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Where did Samsung go wrong? What can they do about it?

For this Friday Debate we discuss Samsung's slump in sales and what they can do differently (if anything) to turn it all around.

Published onOctober 31, 2014


There’s been a lot of talk recently about Samsung and its slumping sales, especially as brands like XIaomi continue to beat out the Korean giant in China and other emerging markets. Just yesterday Samsung revealed in an investor’s call that they hope to “fundamentally reform” their product portfolio in order to get back on track.

With that in mind, for this week’s Friday Debate we discuss how Samsung got into the position it is has found itself in. Is this a temporary slump, and what can they do to turn the ship around?

As always, check out the comments from AA team members and weigh in with your own thoughts in the comments below.

Luka Mlinar

It’s easy to blame Touchwiz yet people seem to lose sight that it has a huge fan base. Believe it or not, a lot of Samsung users prefer it over stock Android. For me the main problem is Samsung’s inability to change with the times. The main reason why Chinese OEMs are getting one over on Samsung is by directly selling their phones through their own web shop. Essentially cutting the middle man out of the equation, thus being able to sell their devices at a lower cost.

Samsung is a global brand and moving their smartphone business to E-commerce would be a massive undertaking resulting in inequality of price or closing of markets.

Robert Triggs

Part of Samsung’s profitability issues certainly stem from an overabundance of products, as they take a lot of resources to develop. Not every device is pointless, LTE-A versions for Korea make sense. However, the ill-defined Galaxy A series is going to pass most consumers by.

The problem, as I’ve said a plenty of times this year, is saturation. If you’re a happy Galaxy Note 3 or S4 owner, is the Alpha, Note 4 or S5 worth a $600 price tag? As far as the general consumer is concerned, high-end purchases are being deferred as needs are met. There’s nothing that Samsung can really do about this as the smartphone sales boom has come to an end, at least in the West.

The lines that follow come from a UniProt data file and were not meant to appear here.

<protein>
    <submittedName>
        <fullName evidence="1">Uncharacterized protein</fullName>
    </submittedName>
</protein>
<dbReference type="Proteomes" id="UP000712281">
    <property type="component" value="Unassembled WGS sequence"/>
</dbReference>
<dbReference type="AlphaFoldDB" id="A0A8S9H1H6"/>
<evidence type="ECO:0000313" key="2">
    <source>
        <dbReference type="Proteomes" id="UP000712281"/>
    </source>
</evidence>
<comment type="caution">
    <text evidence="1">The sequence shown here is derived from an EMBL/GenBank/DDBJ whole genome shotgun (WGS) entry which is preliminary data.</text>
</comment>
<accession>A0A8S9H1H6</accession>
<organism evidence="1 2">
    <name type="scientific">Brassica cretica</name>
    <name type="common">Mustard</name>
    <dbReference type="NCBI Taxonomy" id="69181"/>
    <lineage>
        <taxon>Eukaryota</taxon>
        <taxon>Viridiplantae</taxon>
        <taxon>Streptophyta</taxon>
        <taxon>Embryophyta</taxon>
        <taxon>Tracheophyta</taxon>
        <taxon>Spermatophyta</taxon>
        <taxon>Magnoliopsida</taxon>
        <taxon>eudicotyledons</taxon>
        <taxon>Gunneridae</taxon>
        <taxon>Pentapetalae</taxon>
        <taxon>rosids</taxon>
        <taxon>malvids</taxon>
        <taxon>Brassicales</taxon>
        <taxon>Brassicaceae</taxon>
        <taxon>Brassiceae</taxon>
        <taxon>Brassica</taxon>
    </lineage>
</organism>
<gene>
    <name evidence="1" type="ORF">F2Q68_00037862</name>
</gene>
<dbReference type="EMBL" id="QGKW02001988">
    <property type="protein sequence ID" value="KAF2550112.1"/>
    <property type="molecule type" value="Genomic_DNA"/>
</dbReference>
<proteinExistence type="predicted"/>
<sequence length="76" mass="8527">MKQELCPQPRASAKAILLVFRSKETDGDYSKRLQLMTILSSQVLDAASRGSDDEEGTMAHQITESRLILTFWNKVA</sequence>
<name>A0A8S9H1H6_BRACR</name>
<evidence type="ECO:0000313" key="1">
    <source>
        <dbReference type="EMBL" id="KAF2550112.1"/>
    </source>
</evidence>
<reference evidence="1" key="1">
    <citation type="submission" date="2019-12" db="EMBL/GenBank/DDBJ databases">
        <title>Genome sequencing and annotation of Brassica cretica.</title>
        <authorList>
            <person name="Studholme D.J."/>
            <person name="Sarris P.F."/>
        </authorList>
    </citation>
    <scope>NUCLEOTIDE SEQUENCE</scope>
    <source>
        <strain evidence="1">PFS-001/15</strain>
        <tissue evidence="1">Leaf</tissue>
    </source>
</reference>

If Samsung had wanted to offset this inevitable decline it needed products to better suit growing markets like India and China. Samsung has its own mid-rangers, but they can’t compete with cutthroat flagships from HUAWEI or Xiaomi. Looking to India, sales direct from manufacturers or through cheap to run e-commerce partners help to keep costs down and improve manufacturer margins. Xiaomi has a different model altogether, collecting long-term revenue through its software services and subsidising handset costs to consumers. We’re seeing a global shift away from subsidised contract fees towards up-front purchases, where expensive phones don’t look so tempting.

For me, Samsung isn’t facing a product problem. Instead, the global market is moving on to better business models, leaving Samsung to suffer a hangover as traditional markets slow down.

Joe Hindy

Where Samsung went wrong may be harder to pinpoint than I originally thought it would be. A lot of the things that people describe as their “problem” is also one of the factors that made them so successful. For instance, a lot of people criticize Samsung’s “throw spaghetti at the wall and see what sticks” missions statement. However, that philosophy is also what gives them the longest list of features every year and what makes their phones look so much better than the competition.

Despite what the pundits say, their build quality was never really that bad, it just wasn’t overly desirable. In terms of hardware and software, Samsung never really screwed up really badly.

Really, I believe that the problem isn’t something Samsung did, it was something everyone else did. Does anyone remember why the Galaxy S2 and S3 were so successful? Because no one else was doing what they were doing. Having 4G-enabled devices available to literally everyone was a fresh perspective in a realm where HTCwas still making devices for specific carriers (the EVO series, the Incredible series) and Moto was still a one-trick pony (the Droid series). The best phones on T-Mobile were still the MyTouch brand.